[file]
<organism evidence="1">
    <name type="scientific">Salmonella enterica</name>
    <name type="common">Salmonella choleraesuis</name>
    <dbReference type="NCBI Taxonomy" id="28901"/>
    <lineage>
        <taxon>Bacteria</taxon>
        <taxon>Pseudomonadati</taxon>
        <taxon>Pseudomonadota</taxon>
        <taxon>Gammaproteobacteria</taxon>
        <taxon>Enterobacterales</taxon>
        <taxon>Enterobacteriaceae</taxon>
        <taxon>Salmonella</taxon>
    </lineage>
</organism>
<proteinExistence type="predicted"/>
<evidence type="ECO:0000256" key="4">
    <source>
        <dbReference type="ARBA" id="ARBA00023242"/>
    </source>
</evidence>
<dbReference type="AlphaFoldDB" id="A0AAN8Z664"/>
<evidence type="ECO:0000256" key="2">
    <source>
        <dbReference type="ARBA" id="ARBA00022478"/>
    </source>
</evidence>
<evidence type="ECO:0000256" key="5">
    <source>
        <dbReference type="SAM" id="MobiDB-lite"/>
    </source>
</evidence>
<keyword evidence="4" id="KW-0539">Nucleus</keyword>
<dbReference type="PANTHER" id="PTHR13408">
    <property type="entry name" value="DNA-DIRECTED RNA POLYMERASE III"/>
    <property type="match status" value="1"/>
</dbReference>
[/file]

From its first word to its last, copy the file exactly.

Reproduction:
<organism evidence="1">
    <name type="scientific">Salmonella enterica</name>
    <name type="common">Salmonella choleraesuis</name>
    <dbReference type="NCBI Taxonomy" id="28901"/>
    <lineage>
        <taxon>Bacteria</taxon>
        <taxon>Pseudomonadati</taxon>
        <taxon>Pseudomonadota</taxon>
        <taxon>Gammaproteobacteria</taxon>
        <taxon>Enterobacterales</taxon>
        <taxon>Enterobacteriaceae</taxon>
        <taxon>Salmonella</taxon>
    </lineage>
</organism>
<proteinExistence type="predicted"/>
<evidence type="ECO:0000256" key="4">
    <source>
        <dbReference type="ARBA" id="ARBA00023242"/>
    </source>
</evidence>
<dbReference type="AlphaFoldDB" id="A0AAN8Z664"/>
<evidence type="ECO:0000256" key="2">
    <source>
        <dbReference type="ARBA" id="ARBA00022478"/>
    </source>
</evidence>
<evidence type="ECO:0000256" key="5">
    <source>
        <dbReference type="SAM" id="MobiDB-lite"/>
    </source>
</evidence>
<keyword evidence="4" id="KW-0539">Nucleus</keyword>
<dbReference type="PANTHER" id="PTHR13408">
    <property type="entry name" value="DNA-DIRECTED RNA POLYMERASE III"/>
    <property type="match status" value="1"/>
</dbReference>